In an age when clergymen were the only ones sufficiently educated to advance natural science and philosophy, a new movement emerged among Western and Central Europeans, in which education and enlightenment were passionately cultivated by laymen and clergymen alike. One scholar, who brought esteem both to himself and his people, was Herman Dalmatin of central Istria.
Herman Dalmatin (born c.1110) came from a religious Croatian family in central Istria and was educated during his youth by Benedictine monks. During his early twenties he moved to France and continued his education, studying natural science and philosophy at the Cathedral of Chartres near Paris. During this time he attended lectures of the famous Thierry de Chartres. Shortly thereafter (1134) he embarked on a four-year journey of discovery with English colleague and friend Robert of Ketton, which took him through France, the city-states of Northern Italy, the Croatian Kingdom, the Byzantine Empire and the Middle East.
The pair based themselves in Damascus where they mastered the Arabic language and studied Arabian science and philosophy. Herman was captivated by Arabian contributions in the fields of mathematics and astrology and also took a great interest in the science of other Eastern nations such as India. In 1138, he returned to Europe, fraternising with, and influencing some of the greatest scholars of the time, including Rudolf of Bruges, William of Conches, Domingo Gonzales and Daniel of Morley.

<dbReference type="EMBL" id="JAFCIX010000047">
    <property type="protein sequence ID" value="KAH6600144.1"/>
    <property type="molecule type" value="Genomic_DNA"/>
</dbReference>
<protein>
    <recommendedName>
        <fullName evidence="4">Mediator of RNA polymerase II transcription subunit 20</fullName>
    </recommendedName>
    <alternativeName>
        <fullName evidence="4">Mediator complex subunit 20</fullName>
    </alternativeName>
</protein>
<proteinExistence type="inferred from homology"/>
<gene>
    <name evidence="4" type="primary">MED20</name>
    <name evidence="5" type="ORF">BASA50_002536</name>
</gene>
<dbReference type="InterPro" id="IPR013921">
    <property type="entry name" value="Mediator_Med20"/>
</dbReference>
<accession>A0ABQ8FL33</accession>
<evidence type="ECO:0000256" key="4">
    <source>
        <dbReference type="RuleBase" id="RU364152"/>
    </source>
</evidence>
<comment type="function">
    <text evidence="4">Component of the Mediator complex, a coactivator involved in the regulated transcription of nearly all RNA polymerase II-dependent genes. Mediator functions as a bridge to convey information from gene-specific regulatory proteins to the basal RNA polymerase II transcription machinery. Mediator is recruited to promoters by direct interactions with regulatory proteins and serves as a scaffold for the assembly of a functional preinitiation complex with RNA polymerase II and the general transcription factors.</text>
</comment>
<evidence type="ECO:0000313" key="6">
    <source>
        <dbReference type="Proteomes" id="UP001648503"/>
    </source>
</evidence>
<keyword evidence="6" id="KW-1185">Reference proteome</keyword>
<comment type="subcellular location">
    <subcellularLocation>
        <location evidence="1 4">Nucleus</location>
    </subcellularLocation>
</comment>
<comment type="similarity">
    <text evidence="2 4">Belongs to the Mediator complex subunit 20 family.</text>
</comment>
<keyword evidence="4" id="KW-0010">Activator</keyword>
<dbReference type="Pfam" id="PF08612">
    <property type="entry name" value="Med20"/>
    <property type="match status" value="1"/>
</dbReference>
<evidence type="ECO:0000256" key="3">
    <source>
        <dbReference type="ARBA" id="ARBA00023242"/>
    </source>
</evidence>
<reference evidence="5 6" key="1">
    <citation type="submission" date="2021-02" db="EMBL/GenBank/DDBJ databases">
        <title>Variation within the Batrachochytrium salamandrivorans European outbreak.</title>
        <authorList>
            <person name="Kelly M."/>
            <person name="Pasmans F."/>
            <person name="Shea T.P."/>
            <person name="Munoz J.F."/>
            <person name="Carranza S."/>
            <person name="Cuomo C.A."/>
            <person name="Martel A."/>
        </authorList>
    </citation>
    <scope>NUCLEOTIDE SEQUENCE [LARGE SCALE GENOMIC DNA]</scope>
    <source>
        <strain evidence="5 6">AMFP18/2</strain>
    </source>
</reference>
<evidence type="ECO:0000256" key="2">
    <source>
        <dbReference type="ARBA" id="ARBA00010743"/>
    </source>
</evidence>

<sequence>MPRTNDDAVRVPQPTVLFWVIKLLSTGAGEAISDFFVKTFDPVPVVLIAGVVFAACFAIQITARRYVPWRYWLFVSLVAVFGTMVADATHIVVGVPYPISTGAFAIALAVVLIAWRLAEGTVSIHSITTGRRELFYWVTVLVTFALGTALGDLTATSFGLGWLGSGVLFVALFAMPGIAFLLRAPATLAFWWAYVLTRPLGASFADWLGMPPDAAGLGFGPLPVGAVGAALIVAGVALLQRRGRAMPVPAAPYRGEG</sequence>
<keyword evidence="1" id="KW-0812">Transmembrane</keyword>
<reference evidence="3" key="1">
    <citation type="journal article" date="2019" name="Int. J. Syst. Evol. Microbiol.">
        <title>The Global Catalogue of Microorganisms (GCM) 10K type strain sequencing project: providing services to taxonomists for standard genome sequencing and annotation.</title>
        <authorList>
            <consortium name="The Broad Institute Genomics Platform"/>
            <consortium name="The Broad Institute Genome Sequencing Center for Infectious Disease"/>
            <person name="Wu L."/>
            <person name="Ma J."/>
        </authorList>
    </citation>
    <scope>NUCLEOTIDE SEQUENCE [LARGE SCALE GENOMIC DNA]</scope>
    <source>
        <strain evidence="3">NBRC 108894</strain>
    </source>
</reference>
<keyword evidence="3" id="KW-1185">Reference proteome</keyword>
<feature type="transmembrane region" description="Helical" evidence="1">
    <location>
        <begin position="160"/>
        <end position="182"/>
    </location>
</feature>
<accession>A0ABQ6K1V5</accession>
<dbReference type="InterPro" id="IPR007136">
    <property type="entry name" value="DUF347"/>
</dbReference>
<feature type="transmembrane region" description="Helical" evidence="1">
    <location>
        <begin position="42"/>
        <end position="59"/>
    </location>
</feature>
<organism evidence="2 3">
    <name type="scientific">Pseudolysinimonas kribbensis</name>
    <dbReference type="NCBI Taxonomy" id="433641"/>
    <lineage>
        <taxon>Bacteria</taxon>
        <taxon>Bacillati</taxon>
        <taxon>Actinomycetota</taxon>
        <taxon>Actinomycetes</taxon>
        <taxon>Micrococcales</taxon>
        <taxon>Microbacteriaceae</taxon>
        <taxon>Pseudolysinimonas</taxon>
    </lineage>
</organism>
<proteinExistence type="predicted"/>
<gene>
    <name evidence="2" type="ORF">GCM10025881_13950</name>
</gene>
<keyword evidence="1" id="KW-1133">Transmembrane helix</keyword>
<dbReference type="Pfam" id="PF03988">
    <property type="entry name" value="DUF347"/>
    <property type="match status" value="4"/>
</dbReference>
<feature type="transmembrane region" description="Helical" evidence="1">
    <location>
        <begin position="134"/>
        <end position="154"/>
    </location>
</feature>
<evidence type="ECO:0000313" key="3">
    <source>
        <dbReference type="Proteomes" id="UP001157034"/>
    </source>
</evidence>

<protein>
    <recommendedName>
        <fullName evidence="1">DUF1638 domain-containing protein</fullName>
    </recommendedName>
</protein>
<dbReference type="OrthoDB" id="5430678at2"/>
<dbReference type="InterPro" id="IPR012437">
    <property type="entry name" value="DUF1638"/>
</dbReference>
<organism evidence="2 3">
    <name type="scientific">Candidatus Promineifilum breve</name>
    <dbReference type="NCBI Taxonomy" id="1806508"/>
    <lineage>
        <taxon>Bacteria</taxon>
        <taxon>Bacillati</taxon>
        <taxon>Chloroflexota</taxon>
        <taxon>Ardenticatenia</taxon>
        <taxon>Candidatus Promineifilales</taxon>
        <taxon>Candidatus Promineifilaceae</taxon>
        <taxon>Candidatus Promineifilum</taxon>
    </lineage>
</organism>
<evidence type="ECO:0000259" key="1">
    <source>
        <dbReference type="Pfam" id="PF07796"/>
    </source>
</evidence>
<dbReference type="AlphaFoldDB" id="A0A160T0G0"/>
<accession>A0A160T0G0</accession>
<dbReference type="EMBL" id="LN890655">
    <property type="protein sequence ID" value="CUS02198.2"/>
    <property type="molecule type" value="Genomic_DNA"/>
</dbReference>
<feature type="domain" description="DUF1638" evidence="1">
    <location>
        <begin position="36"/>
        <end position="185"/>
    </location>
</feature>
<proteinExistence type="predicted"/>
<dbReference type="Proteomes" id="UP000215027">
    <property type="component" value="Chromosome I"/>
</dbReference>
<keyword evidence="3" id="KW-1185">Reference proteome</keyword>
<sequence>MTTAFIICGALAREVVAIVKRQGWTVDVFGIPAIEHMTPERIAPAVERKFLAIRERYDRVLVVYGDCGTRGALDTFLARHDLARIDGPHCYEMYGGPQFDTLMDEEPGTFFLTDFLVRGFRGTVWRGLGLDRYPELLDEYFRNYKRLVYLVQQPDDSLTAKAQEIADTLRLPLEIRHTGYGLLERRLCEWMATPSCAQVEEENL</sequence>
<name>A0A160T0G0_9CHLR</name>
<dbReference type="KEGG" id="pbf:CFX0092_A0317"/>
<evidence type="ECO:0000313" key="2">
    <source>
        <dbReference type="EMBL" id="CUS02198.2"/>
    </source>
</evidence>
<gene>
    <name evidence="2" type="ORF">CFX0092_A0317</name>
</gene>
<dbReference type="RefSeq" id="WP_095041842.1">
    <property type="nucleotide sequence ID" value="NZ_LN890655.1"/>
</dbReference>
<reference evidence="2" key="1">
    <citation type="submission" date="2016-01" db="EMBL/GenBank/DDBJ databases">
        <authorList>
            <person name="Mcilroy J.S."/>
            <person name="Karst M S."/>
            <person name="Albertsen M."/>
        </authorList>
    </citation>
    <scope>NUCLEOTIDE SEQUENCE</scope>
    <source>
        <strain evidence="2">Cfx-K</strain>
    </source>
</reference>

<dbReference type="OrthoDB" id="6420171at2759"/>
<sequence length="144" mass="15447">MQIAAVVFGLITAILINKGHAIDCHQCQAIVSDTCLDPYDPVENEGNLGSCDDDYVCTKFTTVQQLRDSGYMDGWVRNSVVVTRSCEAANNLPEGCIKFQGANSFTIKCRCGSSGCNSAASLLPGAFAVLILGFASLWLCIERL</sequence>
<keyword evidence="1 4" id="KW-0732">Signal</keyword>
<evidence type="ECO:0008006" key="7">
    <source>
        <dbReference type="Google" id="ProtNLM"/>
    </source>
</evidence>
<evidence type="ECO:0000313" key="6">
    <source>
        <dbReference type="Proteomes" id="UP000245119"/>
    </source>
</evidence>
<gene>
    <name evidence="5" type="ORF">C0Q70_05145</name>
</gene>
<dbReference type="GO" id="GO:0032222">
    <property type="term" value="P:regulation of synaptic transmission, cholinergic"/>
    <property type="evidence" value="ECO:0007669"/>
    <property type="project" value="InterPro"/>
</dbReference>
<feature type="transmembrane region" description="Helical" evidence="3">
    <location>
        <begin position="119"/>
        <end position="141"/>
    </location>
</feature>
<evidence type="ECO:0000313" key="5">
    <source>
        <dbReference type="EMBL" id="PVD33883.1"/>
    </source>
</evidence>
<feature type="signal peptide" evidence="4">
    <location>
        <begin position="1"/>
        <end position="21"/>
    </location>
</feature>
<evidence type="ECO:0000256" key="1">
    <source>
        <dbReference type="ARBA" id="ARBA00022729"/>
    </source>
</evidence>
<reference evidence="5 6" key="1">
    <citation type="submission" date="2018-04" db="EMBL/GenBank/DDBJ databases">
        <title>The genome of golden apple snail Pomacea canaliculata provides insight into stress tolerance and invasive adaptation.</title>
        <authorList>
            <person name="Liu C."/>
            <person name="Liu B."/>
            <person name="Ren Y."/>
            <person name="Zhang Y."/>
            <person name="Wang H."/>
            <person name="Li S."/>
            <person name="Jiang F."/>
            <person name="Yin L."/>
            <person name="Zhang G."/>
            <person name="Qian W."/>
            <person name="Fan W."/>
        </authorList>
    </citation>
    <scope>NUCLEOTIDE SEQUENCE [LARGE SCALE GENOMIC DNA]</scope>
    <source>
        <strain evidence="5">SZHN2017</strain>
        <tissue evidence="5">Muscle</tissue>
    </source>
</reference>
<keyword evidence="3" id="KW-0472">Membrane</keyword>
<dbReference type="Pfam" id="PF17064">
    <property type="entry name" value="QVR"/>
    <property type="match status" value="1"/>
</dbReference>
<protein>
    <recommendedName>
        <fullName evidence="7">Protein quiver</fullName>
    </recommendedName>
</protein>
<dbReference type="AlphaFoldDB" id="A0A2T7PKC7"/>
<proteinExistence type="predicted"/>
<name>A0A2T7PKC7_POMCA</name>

Using the knowledge he attained in Chartres and utilising numerous Eastern sources, he wrote over 20 original books and translations. His most significant work is the famous De essentiis, written in 1143, which introduced new scientific and philosophical concepts to Europe (particularly in the fields of astronomy and physics). Other works include translations of important books from Arabic to Latin (including Arabic translations of ancient Greek works), introducing European scholars to a wealth of information previously unavailable. Some of these include Abu Mashar's Introductorium in astronomiam, Sahl ibn Bishr's Sextus astronomiae liber and Ptolemy's Planisphera.
Herman is honoured both by scientists and historians, not only as the first intermediary between European and Arabic intellectuals, but as one of the greatest scientists of the Middle Ages. His works remained influential for many centuries afterwards. Moreover, his achievements inspired numerous Croats to follow his footsteps, marking a major impetus in the advancement of natural science and education within Croatia.
Copyright © Karl Baricevic. All rights reserved.